Vol. 33, No. 1
Publication Date: 2014-06-12
Number of articles: 9
By / par Sophie Stévance
Centring The Periphery: Local Identity in the Music of Theodore Antoniou and other Twentieth-Century Greek Composers
By / par Michalis Andronikou
This study addresses aspects of local identity in the music of Theodore Antoniou and other Greek contemporary composers. It highlights misapprehensions and obsolete conceptions of historiography and aesthetics embedded in the use of terms such as centre and periphery or high- and low-brow styles of music, respectively. An overview of the history of art music in Greece is attempted, for a better understanding of these issues in that context. The parallel reference to significant Western contemporary composers such as György Ligeti, Luigi Nono, and Mauricio Kagel supports the primary argument of the essay, which seeks fair treatment for all places that find themselves peripheral to a given centre. The case of Greece—one of the cradles of Western culture—is a unique example of a problematic approach typical of Western historiographies with regard “centres” and “peripheries” that needs to be corrected.
By / par Serge Cardinal
Where is the film music? This question is expected to help map the territory of our film music experience. This study’s starting point is a sequence from Leos Carax’s film Mauvais sang (1986). In this sequence, music is the main purpose of the dialogue: it uses the radio broadcast of two songs to configure the filmic space, and the characters’ bodies are lead by their rhythm. In doing so, the whole sequence is subjected to the phenomenology and expressive logic of music: transparency and reflection, colours and shapes, human body choreography and visual rhythm, etc., every component of the sequence is shaped by the music. In consequence, the staging creates a space for the viewer, the film theorist and the musicologist, where the film materials can truly meet. It is a space where it is possible to experience altogether a musical work, a musical reality and the musicality of film. This space is also instrumental when answers are sought to the question: where is film music?
By / par
Son organisé, partition sonore, ordre musical : la pensée et la pratique cinématographiques d’Edgard Varèse et de Michel Fano
By / par Frédéric Dallaire
This essay traces the development of a musical sensibility in cinema through the writings and works of Edgard Varèse and Michel Fano. Varèse laid the foundation of a new paradigm in describing the transformations music undergoes in contact with images, and in embedding sound in the cinematographic process of recording/editing/diffusion. For Varèse, the notions of organized sound and sound score are tools allowing conceiving and working with filmic musicality. Then, in the 1960s, Fano, inspired by some of Varèse’s ideas, experienced them by composing several sound scores, among which are some for movies by Alain Robbe-Grillet. In integrating all the film sounds (speech, noise, music) in a musical work, the composer produces a new way of listening, and a specific awareness of music in cinema. The sounds (and images) are divided into formants, and the composer connects them in order to create musical affects and signifiers. Notions of sound continuum, musical order, and formant enrich and add to the dynamic of the work of composition as conceived by Varèse. Ultimately, consideration of organized sound in cinema is based on the process of mutual construction of the sound sphere, the film compositional thought and aesthetic forms. The composer works on a continuous plane, which is the sound score, where materials and interactions are to be shaped and organized. The composer links sounds and builds a complex audiovisual network of formants. This continuous sound space, composed of tensions, consonances, dissonances, and energetic and semantic confrontations, modifies deeply our conception of music in film.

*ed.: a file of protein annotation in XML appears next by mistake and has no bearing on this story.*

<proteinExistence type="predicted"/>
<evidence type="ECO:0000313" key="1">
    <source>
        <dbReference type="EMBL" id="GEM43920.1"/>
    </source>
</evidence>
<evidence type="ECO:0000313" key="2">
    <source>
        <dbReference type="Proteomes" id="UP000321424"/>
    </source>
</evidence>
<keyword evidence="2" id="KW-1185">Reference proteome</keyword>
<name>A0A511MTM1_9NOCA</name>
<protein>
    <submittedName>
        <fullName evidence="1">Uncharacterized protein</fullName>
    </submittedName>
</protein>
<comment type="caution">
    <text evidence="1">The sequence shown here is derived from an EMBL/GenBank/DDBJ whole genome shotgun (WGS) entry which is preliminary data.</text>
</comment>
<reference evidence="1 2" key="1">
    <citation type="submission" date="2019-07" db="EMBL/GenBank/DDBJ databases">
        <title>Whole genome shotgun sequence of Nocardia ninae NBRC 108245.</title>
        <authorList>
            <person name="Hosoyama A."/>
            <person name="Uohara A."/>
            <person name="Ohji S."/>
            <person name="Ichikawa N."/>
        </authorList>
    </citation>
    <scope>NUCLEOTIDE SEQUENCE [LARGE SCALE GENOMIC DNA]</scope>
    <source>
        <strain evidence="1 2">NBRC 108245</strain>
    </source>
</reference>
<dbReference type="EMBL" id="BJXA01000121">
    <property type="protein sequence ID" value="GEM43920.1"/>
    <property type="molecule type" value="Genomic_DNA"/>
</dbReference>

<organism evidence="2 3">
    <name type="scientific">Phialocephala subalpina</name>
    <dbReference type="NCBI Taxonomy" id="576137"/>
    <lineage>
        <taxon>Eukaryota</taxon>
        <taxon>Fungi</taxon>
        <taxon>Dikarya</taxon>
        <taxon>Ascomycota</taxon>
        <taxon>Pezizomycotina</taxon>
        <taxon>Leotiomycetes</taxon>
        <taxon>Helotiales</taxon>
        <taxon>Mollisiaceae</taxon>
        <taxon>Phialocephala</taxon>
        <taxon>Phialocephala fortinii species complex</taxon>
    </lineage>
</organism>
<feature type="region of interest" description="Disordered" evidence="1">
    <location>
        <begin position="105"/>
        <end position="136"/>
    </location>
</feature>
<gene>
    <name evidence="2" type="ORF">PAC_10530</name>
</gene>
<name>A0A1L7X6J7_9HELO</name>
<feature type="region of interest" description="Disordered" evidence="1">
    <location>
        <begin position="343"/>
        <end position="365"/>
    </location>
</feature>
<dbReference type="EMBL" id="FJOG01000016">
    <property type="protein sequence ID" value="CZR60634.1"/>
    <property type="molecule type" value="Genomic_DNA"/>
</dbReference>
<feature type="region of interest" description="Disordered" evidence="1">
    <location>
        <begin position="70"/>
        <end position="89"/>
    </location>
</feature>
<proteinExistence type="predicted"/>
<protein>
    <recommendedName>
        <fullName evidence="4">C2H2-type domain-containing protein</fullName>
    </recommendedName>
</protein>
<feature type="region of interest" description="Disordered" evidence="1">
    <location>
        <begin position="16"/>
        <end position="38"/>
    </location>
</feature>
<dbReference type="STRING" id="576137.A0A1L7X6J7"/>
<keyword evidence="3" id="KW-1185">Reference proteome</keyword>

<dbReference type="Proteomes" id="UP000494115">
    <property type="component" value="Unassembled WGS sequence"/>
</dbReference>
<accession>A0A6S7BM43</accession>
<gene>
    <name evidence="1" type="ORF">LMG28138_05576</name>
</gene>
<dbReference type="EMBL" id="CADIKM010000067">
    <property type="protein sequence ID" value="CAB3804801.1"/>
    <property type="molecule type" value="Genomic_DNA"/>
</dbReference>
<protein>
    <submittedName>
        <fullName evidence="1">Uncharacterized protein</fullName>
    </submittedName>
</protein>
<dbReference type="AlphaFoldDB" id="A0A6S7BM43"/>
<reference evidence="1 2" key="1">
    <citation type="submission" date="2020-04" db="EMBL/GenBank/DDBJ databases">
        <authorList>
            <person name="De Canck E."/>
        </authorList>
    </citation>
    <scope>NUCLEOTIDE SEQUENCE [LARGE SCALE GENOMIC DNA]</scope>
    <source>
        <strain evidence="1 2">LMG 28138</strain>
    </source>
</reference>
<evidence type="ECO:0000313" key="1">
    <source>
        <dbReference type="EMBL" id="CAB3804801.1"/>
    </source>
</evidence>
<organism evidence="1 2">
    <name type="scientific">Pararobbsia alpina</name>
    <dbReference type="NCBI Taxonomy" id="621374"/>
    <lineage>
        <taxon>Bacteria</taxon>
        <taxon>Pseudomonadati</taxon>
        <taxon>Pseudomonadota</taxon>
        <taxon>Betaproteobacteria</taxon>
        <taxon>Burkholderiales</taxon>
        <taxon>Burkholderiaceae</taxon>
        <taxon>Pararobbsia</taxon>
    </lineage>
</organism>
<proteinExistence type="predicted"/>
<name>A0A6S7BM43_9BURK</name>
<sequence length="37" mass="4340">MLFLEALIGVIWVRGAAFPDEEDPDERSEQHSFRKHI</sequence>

By / par François Gauthier
Paul Baillargeon, a Canadian, composed the music for more than forty Star Trek television episodes, which are now translated and known around the world. Star Trek is one of the last American television series to have its music played by an important symphonic orchestra, before composers understood that they could use instead computers and digital samples, replacing by doing so the fifty musicians who were perpetuating the acoustic musical Hollywood tradition. This essay examines how those digital tools had impacted on composers’ music, and on his work within the postproduction stages of popular television series.
James Buhler, David Neumeyer, and Rob Deemer. 2010. Hearing the Movies: Music and Sound in Film History. New York: Oxford University Press. 470 pp. ISBN 978-0-19-532779-3
By / par Mark Richards
Patrik N. Juslin et John A. Sloboda (éd). 2010 (c2001). Handbook of Music and Emotion : Theory, Research, Applications. Oxford : Oxford University Press. 976 p. ISBN 978-0-19-960496-8, couverture souple
By / par Milada Medinić-Kazazić
Murray Dineen. 2011. Friendly Remainders: Essays in Musical Criticism after Adorno. Montreal and Kingston: McGill-Queen’s University Press. xi, 248 pp. ISBN 978-0-7735-3884-9 (hardcover), ISBN 978-0-7735-3919-8 (paperback)
By / par Sherry Lee